Such a simple analysis concludes that the video images do not depict stars and planets but rather subjects of magnitudes greater than starlight whose emissions fall within the visible range of the camera sensor (where other celestial objects do not register). It is clear from these images the Samsung Galaxy S4 is incapable of resolving distant binary star systems at night but is clearly suited to the task of collecting UFO evidence under dark sky conditions where subjects flying within Earth’s atmosphere emit significant illumination of their own.
The role of primal hypnotic scintillating lights in UFO incidents (like the bioluminescence of cuttlefish stalking their prey) may in some cases be interpreted as a pacifier of observers transmitting “nothing to see here” signals to individuals who may otherwise mobilize some sort of active response. The effect has been observed by this reporter during field research in the British Columbia wilderness where helicopter-like light activity on nearby ridgetops seemed ironically normal under conditions where such vehicles were very unlikely to appear.
During their telephone interviews for the “Manitowoc Incident” both Myles Panosh and Shelly Schmidt recounted a subculture of testimonies from local residents and visitors to the area who said they had seen lights in the sky near the nuclear site and over Lake Michigan. An article from the Detroit Free Press from March of this year cited eerie lights appearing along near 200 miles of Lake Michigan shoreline in witness reports from 1994 highlighting how these reports remain unsolved to the present day.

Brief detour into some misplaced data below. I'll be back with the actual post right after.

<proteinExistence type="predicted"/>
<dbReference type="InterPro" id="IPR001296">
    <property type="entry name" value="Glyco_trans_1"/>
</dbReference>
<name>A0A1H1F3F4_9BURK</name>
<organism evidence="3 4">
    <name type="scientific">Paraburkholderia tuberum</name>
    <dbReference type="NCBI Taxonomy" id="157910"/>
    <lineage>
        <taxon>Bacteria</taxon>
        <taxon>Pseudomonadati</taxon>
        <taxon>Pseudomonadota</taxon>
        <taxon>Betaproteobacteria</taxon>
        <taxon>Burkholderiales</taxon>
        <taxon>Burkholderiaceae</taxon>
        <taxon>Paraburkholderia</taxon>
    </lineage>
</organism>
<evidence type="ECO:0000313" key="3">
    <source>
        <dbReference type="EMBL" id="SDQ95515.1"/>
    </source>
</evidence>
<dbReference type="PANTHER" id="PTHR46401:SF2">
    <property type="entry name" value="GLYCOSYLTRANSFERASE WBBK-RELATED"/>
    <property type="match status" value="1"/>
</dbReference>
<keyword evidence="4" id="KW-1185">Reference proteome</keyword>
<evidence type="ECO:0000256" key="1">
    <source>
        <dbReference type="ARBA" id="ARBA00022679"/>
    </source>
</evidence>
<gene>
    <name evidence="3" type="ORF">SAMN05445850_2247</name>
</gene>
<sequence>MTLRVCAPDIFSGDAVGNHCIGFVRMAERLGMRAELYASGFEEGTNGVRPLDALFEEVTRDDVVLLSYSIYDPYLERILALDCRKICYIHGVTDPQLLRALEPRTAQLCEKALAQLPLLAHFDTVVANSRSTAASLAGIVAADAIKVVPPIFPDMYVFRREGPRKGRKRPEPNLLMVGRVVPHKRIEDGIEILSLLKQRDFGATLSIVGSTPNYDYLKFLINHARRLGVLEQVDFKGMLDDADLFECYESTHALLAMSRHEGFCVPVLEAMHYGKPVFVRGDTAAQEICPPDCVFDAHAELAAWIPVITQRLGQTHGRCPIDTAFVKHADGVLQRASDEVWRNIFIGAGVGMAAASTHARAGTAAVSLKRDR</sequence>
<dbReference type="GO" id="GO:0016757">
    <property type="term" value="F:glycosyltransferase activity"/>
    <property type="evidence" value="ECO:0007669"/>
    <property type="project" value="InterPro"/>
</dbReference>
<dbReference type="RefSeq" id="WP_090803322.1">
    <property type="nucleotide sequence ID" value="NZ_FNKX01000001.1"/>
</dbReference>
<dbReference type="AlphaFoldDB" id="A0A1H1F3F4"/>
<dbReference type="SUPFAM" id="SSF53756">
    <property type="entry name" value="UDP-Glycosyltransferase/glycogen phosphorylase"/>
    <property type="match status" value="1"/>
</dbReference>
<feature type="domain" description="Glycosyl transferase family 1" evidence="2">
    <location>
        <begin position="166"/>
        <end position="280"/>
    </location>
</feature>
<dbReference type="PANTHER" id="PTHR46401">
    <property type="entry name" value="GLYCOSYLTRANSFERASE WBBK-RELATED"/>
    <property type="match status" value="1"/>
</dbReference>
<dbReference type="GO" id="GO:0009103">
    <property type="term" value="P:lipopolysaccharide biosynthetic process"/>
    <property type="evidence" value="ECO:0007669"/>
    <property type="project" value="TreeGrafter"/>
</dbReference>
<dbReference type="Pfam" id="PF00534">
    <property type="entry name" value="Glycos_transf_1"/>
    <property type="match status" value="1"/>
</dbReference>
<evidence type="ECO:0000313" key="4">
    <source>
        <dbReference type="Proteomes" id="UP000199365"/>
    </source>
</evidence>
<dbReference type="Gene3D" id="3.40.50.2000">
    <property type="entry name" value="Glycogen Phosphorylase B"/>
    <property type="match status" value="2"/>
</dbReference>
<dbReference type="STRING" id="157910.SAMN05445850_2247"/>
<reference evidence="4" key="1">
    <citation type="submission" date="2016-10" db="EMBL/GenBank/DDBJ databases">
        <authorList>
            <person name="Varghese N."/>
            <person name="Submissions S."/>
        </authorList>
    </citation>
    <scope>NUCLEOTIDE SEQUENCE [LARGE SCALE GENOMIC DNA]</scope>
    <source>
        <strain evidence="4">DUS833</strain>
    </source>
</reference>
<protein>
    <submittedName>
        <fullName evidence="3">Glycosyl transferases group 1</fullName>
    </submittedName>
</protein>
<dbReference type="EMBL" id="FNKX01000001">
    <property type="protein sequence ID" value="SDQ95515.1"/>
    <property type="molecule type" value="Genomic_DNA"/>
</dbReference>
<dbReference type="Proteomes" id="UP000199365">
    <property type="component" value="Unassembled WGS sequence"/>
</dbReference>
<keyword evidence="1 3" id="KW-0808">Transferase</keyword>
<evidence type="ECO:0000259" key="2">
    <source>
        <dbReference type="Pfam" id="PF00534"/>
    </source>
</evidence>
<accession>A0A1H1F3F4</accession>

John Carpenter’s “Starman” (1984) crashed an extraterrestrial scout ship on the northwestern side of the Chequamegon-Nicolet National Forest in Chequamegon Bay, WI. The city of Green Bay and the Door Peninsula where the Point Beach Nuclear Plant is stationed reside off the southeast edge of the same forest. According to lifelong resident Myles Panosh fishing tourism was wildly popular on the peninsula shoreline during the 1960s and 1970s attracting visitors including high-profile celebrities such as Johnny Carson.